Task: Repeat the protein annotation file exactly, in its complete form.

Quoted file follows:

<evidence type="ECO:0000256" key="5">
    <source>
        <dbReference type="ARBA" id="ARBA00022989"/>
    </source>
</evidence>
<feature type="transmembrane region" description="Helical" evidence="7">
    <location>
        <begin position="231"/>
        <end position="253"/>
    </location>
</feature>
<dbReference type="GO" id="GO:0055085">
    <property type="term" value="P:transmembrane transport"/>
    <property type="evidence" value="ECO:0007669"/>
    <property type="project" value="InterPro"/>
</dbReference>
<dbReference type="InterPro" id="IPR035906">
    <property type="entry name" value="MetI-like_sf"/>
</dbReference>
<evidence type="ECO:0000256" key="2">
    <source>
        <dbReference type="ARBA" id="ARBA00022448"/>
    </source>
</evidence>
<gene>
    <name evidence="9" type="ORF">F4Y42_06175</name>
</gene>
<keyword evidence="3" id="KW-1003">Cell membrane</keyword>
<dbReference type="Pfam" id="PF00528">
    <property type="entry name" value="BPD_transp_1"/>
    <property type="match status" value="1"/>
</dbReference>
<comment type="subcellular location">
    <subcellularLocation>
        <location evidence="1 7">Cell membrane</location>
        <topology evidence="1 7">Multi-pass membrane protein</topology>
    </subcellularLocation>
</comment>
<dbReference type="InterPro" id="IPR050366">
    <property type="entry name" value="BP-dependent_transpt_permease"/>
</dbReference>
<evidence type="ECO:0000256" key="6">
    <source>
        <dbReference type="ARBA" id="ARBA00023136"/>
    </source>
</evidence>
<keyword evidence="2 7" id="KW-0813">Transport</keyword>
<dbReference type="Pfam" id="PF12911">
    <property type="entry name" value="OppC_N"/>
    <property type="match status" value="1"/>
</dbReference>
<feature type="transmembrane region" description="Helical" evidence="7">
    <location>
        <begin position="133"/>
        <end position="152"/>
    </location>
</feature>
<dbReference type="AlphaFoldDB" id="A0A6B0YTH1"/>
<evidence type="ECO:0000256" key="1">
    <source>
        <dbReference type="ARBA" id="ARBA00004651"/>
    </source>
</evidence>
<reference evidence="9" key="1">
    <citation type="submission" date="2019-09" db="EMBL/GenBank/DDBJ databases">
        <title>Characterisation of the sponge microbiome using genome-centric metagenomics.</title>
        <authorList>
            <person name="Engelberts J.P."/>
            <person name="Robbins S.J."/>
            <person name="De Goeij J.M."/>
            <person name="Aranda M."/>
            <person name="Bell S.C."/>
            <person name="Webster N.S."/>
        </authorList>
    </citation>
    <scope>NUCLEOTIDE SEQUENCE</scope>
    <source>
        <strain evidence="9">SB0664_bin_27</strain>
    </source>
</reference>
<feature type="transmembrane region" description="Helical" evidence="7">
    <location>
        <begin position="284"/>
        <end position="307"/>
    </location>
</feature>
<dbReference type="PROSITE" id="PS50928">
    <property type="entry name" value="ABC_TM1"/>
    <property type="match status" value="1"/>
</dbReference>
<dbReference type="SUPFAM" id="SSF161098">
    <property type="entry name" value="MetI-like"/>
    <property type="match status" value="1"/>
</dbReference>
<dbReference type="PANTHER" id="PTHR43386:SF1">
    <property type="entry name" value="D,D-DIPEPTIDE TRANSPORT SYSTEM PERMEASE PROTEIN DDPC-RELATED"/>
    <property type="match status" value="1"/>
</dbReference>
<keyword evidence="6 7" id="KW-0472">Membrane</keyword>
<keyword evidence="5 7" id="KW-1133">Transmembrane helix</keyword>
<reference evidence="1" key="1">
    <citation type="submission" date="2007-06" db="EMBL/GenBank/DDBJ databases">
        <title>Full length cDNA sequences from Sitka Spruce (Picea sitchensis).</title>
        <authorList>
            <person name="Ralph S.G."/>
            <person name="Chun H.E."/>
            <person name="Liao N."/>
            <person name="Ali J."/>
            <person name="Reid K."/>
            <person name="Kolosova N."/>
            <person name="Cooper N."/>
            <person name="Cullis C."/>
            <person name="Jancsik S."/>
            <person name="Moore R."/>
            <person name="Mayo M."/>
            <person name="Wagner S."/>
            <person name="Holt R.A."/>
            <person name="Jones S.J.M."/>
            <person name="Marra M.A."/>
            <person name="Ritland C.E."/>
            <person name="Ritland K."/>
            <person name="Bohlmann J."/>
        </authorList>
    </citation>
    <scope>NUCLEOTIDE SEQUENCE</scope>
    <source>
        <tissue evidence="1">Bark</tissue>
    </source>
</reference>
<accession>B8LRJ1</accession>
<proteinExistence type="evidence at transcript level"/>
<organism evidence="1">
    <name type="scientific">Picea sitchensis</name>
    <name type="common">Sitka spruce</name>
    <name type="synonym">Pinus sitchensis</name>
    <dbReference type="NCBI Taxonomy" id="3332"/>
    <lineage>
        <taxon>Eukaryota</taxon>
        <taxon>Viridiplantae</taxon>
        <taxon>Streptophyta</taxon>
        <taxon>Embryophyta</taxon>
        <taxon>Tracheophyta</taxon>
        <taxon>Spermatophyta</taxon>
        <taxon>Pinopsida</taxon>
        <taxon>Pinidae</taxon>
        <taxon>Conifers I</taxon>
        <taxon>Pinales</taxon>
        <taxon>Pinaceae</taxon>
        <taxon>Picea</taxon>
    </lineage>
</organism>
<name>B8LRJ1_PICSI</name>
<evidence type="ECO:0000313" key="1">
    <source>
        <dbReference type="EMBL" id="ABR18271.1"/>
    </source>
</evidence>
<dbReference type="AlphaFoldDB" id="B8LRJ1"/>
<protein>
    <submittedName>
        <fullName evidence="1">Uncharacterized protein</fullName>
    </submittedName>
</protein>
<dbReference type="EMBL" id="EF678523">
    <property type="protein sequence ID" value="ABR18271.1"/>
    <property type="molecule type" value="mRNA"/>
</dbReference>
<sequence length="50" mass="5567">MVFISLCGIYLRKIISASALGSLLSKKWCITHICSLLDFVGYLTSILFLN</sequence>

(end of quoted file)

<evidence type="ECO:0000256" key="5">
    <source>
        <dbReference type="ARBA" id="ARBA00022989"/>
    </source>
</evidence>
<feature type="transmembrane region" description="Helical" evidence="7">
    <location>
        <begin position="231"/>
        <end position="253"/>
    </location>
</feature>
<dbReference type="GO" id="GO:0055085">
    <property type="term" value="P:transmembrane transport"/>
    <property type="evidence" value="ECO:0007669"/>
    <property type="project" value="InterPro"/>
</dbReference>
<dbReference type="InterPro" id="IPR035906">
    <property type="entry name" value="MetI-like_sf"/>
</dbReference>
<evidence type="ECO:0000256" key="2">
    <source>
        <dbReference type="ARBA" id="ARBA00022448"/>
    </source>
</evidence>
<gene>
    <name evidence="9" type="ORF">F4Y42_06175</name>
</gene>
<keyword evidence="3" id="KW-1003">Cell membrane</keyword>
<dbReference type="Pfam" id="PF00528">
    <property type="entry name" value="BPD_transp_1"/>
    <property type="match status" value="1"/>
</dbReference>
<comment type="subcellular location">
    <subcellularLocation>
        <location evidence="1 7">Cell membrane</location>
        <topology evidence="1 7">Multi-pass membrane protein</topology>
    </subcellularLocation>
</comment>
<dbReference type="InterPro" id="IPR050366">
    <property type="entry name" value="BP-dependent_transpt_permease"/>
</dbReference>
<evidence type="ECO:0000256" key="6">
    <source>
        <dbReference type="ARBA" id="ARBA00023136"/>
    </source>
</evidence>
<keyword evidence="2 7" id="KW-0813">Transport</keyword>
<dbReference type="Pfam" id="PF12911">
    <property type="entry name" value="OppC_N"/>
    <property type="match status" value="1"/>
</dbReference>
<feature type="transmembrane region" description="Helical" evidence="7">
    <location>
        <begin position="133"/>
        <end position="152"/>
    </location>
</feature>
<dbReference type="AlphaFoldDB" id="A0A6B0YTH1"/>
<evidence type="ECO:0000256" key="1">
    <source>
        <dbReference type="ARBA" id="ARBA00004651"/>
    </source>
</evidence>
<reference evidence="9" key="1">
    <citation type="submission" date="2019-09" db="EMBL/GenBank/DDBJ databases">
        <title>Characterisation of the sponge microbiome using genome-centric metagenomics.</title>
        <authorList>
            <person name="Engelberts J.P."/>
            <person name="Robbins S.J."/>
            <person name="De Goeij J.M."/>
            <person name="Aranda M."/>
            <person name="Bell S.C."/>
            <person name="Webster N.S."/>
        </authorList>
    </citation>
    <scope>NUCLEOTIDE SEQUENCE</scope>
    <source>
        <strain evidence="9">SB0664_bin_27</strain>
    </source>
</reference>
<feature type="transmembrane region" description="Helical" evidence="7">
    <location>
        <begin position="284"/>
        <end position="307"/>
    </location>
</feature>
<dbReference type="PROSITE" id="PS50928">
    <property type="entry name" value="ABC_TM1"/>
    <property type="match status" value="1"/>
</dbReference>
<dbReference type="SUPFAM" id="SSF161098">
    <property type="entry name" value="MetI-like"/>
    <property type="match status" value="1"/>
</dbReference>
<dbReference type="PANTHER" id="PTHR43386:SF1">
    <property type="entry name" value="D,D-DIPEPTIDE TRANSPORT SYSTEM PERMEASE PROTEIN DDPC-RELATED"/>
    <property type="match status" value="1"/>
</dbReference>
<keyword evidence="6 7" id="KW-0472">Membrane</keyword>
<keyword evidence="5 7" id="KW-1133">Transmembrane helix</keyword>
<reference evidence="1" key="1">
    <citation type="submission" date="2007-06" db="EMBL/GenBank/DDBJ databases">
        <title>Full length cDNA sequences from Sitka Spruce (Picea sitchensis).</title>
        <authorList>
            <person name="Ralph S.G."/>
            <person name="Chun H.E."/>
            <person name="Liao N."/>
            <person name="Ali J."/>
            <person name="Reid K."/>
            <person name="Kolosova N."/>
            <person name="Cooper N."/>
            <person name="Cullis C."/>
            <person name="Jancsik S."/>
            <person name="Moore R."/>
            <person name="Mayo M."/>
            <person name="Wagner S."/>
            <person name="Holt R.A."/>
            <person name="Jones S.J.M."/>
            <person name="Marra M.A."/>
            <person name="Ritland C.E."/>
            <person name="Ritland K."/>
            <person name="Bohlmann J."/>
        </authorList>
    </citation>
    <scope>NUCLEOTIDE SEQUENCE</scope>
    <source>
        <tissue evidence="1">Bark</tissue>
    </source>
</reference>
<accession>B8LRJ1</accession>
<proteinExistence type="evidence at transcript level"/>
<organism evidence="1">
    <name type="scientific">Picea sitchensis</name>
    <name type="common">Sitka spruce</name>
    <name type="synonym">Pinus sitchensis</name>
    <dbReference type="NCBI Taxonomy" id="3332"/>
    <lineage>
        <taxon>Eukaryota</taxon>
        <taxon>Viridiplantae</taxon>
        <taxon>Streptophyta</taxon>
        <taxon>Embryophyta</taxon>
        <taxon>Tracheophyta</taxon>
        <taxon>Spermatophyta</taxon>
        <taxon>Pinopsida</taxon>
        <taxon>Pinidae</taxon>
        <taxon>Conifers I</taxon>
        <taxon>Pinales</taxon>
        <taxon>Pinaceae</taxon>
        <taxon>Picea</taxon>
    </lineage>
</organism>
<name>B8LRJ1_PICSI</name>
<evidence type="ECO:0000313" key="1">
    <source>
        <dbReference type="EMBL" id="ABR18271.1"/>
    </source>
</evidence>
<dbReference type="AlphaFoldDB" id="B8LRJ1"/>
<protein>
    <submittedName>
        <fullName evidence="1">Uncharacterized protein</fullName>
    </submittedName>
</protein>
<dbReference type="EMBL" id="EF678523">
    <property type="protein sequence ID" value="ABR18271.1"/>
    <property type="molecule type" value="mRNA"/>
</dbReference>
<sequence length="50" mass="5567">MVFISLCGIYLRKIISASALGSLLSKKWCITHICSLLDFVGYLTSILFLN</sequence>